Reading Between The Lines

Jakarta Globe | Dalih Sembiring | September 27, 2010

Of all the literary works that deal with lesbianism or have lesbians as lead characters, how many have been written in Indonesian?

Try to list them and you will realize that there are very few.

Oka Rusmini mentions lesbians in her novels “Tarian Bumi” (“Earth Dance”) and “Tempurung” (“Shell”).

Then there are Clara Ng’s “Gerhana Kembar” (“Twin Eclipses”), Herlinatiens’s “Garis Tepi Seorang Lesbian” (“The Margin of a Lesbian”), Djenar Maesa Ayu’s “Nayla” and Ratih Kumala’s “Tabula Rasa.”

Other titles include “Club Camilan” by Bella Widjaja, Brigitta NS and Donna Talitha, as well as Alberthiene Endah’s “Dicintai Jo” (“Loved by Jo”) and “Detik Terakhir” (“The Final Second”).

These are not even enough to fill a single bookshelf on lesbian literature — if Indonesian libraries had such a section.

This is why a new anthology of short stories titled “Un Soir du Paris,” French for “An Evening in Paris,” is long overdue.

It compiles 12 lesbian-themed short stories, each by a different author, making it the first lesbian-themed work of its kind in Indonesia.

The anthology allows readers to sample different viewpoints on this controversial issue.

However, it is still too early to tell whether this work will encourage other writers to produce a wider array of lesbian and gay literature.

Like most anthologies that tackle a single theme, some of the stories hit the mark much better than others.

After reading this book, I found it impossible to look past the tendency of many writers to present their lesbian characters as confused and trapped in unhappy marriages or relationships.

It’s a valid plot point but some of these stories don’t develop it further. This can be seen in Cok Sawitri’s “Sebilah Pisau Roti” (“A Blade of Bread Knife”) and Shantined’s “Saga,” two stories that never seem to get off the emotional launch pad.

Maggie Tiojakin’s “Hari Ini, Esok dan Kemarin” (“Today, Tomorrow and Yesterday”) nearly falls into the same trap, but is saved by its ability to project a suspenseful, foreboding mood.

But Seno Gumira Ajidarma’s “Dua Perempuan dengan HP-nya” (“Two Women and Their Phones”) and Ucu Agustin’s “Lelaki yang Menetas di Tubuhku” (“The Man That Hatched Inside My Body”) more than make up for the weaknesses of the other stories.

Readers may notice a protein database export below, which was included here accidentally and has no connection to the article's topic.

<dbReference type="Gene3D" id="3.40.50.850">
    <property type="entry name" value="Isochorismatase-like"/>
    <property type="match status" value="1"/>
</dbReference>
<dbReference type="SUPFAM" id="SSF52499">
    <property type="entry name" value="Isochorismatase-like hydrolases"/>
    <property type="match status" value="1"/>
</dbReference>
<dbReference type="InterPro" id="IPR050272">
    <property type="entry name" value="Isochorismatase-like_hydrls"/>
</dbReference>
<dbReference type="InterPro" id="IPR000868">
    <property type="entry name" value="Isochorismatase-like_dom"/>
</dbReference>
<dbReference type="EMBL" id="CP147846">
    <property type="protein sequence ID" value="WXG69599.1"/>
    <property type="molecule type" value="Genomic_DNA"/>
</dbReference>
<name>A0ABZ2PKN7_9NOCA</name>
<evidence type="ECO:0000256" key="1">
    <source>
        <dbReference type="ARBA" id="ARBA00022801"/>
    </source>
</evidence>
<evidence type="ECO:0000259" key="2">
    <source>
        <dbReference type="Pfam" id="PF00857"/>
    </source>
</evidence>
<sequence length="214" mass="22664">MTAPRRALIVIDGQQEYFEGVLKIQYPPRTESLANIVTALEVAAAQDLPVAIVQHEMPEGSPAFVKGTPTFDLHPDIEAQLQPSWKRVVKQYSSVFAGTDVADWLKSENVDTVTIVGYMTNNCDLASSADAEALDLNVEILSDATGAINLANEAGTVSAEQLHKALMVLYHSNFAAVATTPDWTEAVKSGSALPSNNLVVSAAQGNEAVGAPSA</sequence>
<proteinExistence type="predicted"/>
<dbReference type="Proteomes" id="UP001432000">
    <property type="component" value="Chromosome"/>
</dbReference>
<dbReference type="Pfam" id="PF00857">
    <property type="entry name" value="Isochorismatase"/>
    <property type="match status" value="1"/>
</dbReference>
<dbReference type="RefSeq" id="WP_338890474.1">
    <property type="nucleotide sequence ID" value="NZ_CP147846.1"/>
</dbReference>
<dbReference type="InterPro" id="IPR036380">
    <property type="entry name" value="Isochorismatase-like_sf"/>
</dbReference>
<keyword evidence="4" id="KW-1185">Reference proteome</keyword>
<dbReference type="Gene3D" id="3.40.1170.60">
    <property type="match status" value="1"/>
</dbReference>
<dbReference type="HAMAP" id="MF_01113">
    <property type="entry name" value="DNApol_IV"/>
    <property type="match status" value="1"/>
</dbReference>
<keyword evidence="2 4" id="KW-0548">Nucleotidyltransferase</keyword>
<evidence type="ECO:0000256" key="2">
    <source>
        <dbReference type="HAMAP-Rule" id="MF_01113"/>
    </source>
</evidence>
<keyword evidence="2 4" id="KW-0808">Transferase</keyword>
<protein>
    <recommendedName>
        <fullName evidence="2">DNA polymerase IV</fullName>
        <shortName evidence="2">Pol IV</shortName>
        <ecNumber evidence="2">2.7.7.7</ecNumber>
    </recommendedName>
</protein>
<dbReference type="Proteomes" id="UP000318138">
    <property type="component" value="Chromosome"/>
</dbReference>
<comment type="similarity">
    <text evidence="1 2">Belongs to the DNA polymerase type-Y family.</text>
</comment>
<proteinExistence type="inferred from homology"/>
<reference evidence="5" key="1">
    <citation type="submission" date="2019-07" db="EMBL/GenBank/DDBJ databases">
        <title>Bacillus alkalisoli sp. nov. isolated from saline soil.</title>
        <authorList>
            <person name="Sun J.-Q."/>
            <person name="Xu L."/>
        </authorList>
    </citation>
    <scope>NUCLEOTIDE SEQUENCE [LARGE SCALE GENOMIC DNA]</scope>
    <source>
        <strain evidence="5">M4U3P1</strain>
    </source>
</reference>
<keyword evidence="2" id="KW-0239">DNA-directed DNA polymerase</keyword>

Both narratives provide readers with a sense of liberation.

Seno’s main characters feel content with their choices, while Ucu puts her character’s problems into sharp focus and builds on the ensuing conflict.

Agus Noor’s “Potongan-Potongan Cerita di Kartu Pos” (“Bits of a Story on Postcards”) and Ratih Kumala’s “Tahi Lalat di Punggung Istriku” (“A Mole on My Wife’s Back”) have carefully crafted plots that offer interesting twists at the end.

“Tahi Lalat,” however, uses lesbianism as the twist itself, which would have been more of a surprise if the story wasn’t already in a lesbian-themed anthology.

“Kartu Pos,” on the other hand, folds subtle lesbian elements to make the unique and symbolic narrative come full circle.

Stefanny Irawan’s “Un Soir du Paris,” used as the title of the anthology, also ends by revealing that the two main characters are lesbians. However, the story’s tone, conflict and execution make this short story unforgettable.

Triyanto Triwikromo’s “Cahaya Sunyi Ibu” (“Mother’s Silent Glow”) has an intriguing premise. The story revolves around a boy who suspects his mother, a former member of the Indonesian Communist Party (PKI), of carrying on a lesbian relationship with a Jewish woman.

Both women repeatedly try to escape from a nursing home run by a cruel nurse, until one of them is killed in the attempt. The story manages to offer a satisfying ending, but it is sometimes mired in over-the-top poetic language.

Linda Christanty, an author who has explored the theme of lesbianism before, in her short story “Mercusuar” (“Lighthouse”), makes an appearance in the anthology with “Danau” (“Lake”).

It is written with her characteristic emotional depth, but “Danau” mostly delves into the main character’s past instead of her present lesbian relationship.

A vague connection between the two relationships makes it feel like the story is treading water, but it is a compelling read.

Meanwhile, Clara Ng’s “Mata Indah” (“Beautiful Eyes”) and Abmi Handayani’s “Menulis Langit” (“The Sky Scribbler”) dive into the world of fairy tales.

Abmi’s whimsical tone lends excitement to her story. The main character is set free to write poems in the sky and bets with God in an attempt to be with the angel of her dreams.

Clara’s story, meanwhile, is tinged with darkness and symbols that expose how hateful society can be.

In the anthology’s introduction, Rusmini says the contents are more than just “whiny, sentimental love stories.”

She says Indonesian writers dealing with lesbianism should attempt to make bold ideas and language jump from the pages if they want to truly represent the lesbian community’s long and brutal struggle to gain acceptance in the country.

It is unfortunate that this statement is true, but it is also heartening to know that all the stories in the book serve as starting points for the long struggle ahead.

If this book inspires other writers, especially lesbian writers, to follow suit, “Un Soir du Paris” will have played an important role in helping Indonesia’s lesbian literature move closer to the point where it can change society’s views on homosexuality.

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